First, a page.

All these measurements added up to millions of datapoints, which needed to be analysed with sophisticated machine learning techniques (a type of artificial intelligence) in order to spot patterns and make predictions.
The first thing we noticed was the wide variation in individual insulin, blood sugar and blood fat responses to the same meals, even for identical twins. For example, one twin might have healthy responses to eating carbohydrates but not fat, while the other twin is the opposite. Straight away, this tells us that we are all unique and that there is no perfect diet or correct way to eat that will work for everyone.
The observation that genetics only plays a minor role in determining how we respond to food also tells us that simple genetic tests claiming to determine the “right diet for your genes” are ineffective and misleading. Curiously, identical twins only shared around a third of the same gut microbe species, which may help to explain some of the variation in nutritional responses and also points towards an opportunity to improve health and weight by manipulating the microbiome.
We also discovered that the timing of meals affects nutritional responses in a personalised way. The same meal at breakfast caused a different nutritional response in some people when eaten for lunch. But in other people there was no difference, busting the myth that there are correct mealtimes that will work for all.
Another surprise was finding that the composition of meals in terms of calories, fat, carbohydrates, proteins and fibre (macronutrients or “macros”) also had a highly individualised effect on nutritional responses. Some people handle carbs better than fat, for example, while others have the opposite response. So prescriptive diets based on fixed calorie counts or macronutrient ratios are too simplistic and will not work for everyone.
However, despite the wide variability between participants, each person’s own responses to identical meals eaten at the same times on different days were remarkably consistent. This makes it possible to predict how someone might respond to any food based on knowledge of their underlying metabolism.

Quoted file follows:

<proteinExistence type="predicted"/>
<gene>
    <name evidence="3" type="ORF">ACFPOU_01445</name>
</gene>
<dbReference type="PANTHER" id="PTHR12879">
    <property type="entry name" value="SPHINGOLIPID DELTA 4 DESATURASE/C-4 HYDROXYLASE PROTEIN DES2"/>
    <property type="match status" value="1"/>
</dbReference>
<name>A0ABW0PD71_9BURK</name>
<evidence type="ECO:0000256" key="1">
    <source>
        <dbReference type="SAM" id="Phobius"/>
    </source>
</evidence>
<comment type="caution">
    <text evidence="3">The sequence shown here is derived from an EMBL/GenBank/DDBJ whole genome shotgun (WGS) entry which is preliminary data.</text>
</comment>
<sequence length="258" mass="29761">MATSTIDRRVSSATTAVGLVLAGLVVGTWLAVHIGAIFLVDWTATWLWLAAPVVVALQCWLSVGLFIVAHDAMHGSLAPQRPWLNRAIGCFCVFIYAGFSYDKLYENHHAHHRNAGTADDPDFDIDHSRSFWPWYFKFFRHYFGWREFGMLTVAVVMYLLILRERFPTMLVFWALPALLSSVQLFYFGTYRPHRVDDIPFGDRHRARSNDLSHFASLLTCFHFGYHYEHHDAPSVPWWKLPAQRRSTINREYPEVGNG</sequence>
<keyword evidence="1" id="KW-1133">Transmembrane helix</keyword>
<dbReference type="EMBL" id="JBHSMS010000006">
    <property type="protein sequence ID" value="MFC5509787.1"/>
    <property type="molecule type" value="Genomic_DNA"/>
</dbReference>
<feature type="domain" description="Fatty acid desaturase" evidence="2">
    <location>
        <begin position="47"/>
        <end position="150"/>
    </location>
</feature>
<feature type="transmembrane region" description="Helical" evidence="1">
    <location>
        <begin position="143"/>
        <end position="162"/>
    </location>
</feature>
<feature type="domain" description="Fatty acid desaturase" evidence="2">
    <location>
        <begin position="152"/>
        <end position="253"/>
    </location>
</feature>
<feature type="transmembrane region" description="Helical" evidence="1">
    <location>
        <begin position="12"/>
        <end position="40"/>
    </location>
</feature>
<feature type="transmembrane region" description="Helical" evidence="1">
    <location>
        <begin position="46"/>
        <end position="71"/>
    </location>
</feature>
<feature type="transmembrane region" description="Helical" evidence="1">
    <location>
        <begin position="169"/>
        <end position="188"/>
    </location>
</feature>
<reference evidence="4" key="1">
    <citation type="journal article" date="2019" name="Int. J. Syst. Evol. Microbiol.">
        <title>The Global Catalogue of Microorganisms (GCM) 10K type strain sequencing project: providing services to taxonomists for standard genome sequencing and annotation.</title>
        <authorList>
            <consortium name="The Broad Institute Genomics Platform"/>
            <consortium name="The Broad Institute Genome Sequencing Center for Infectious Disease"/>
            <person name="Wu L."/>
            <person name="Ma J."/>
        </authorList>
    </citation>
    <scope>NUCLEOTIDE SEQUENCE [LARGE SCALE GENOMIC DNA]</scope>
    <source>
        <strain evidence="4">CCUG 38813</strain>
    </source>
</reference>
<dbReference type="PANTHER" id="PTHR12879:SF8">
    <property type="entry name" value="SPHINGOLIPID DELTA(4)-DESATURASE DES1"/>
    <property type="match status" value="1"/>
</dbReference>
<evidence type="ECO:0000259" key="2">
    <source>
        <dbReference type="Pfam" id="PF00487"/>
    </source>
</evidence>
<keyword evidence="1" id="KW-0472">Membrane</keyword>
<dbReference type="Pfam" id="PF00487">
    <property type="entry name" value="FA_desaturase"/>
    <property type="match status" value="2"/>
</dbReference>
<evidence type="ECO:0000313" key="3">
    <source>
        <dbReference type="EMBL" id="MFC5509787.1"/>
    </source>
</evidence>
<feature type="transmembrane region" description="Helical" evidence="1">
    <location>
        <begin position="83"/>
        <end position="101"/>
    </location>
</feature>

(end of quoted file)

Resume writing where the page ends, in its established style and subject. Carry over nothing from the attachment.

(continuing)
Intriguingly, we found that the levels of inflammatory molecules in the blood varied by up to tenfold, even in seemingly healthy people, and that a rise in these inflammation markers was linked to having unhealthy responses to fat.
We use the term “dietary inflammation” to refer to these unhealthy metabolic effects that are triggered after eating. Repeatedly experiencing dietary inflammation brought on by excessive blood sugar and fat responses is linked with an increased risk of conditions such as heart disease, type 2 diabetes, non-alcoholic fatty liver disease and obesity.
On a more positive note, our findings suggest that it might be possible to improve weight management and long-term health by eating in a more personalised way designed to avoid triggering unhealthy inflammatory responses after meals.
When it comes to weight, we’ve traditionally put a huge emphasis on factors we have no control over, especially genetics. The fact is, while genetics plays a role, many more important factors affect how our metabolism, weight and health. It’s time to move away from overly generalised guidelines, fad diets and one-size-fits-all plans and develop more personalised, scientific approaches to nutrition that understand and work together with our bodies, not against them.
This article is republished from The Conversation under a Creative Commons license. Read the original article.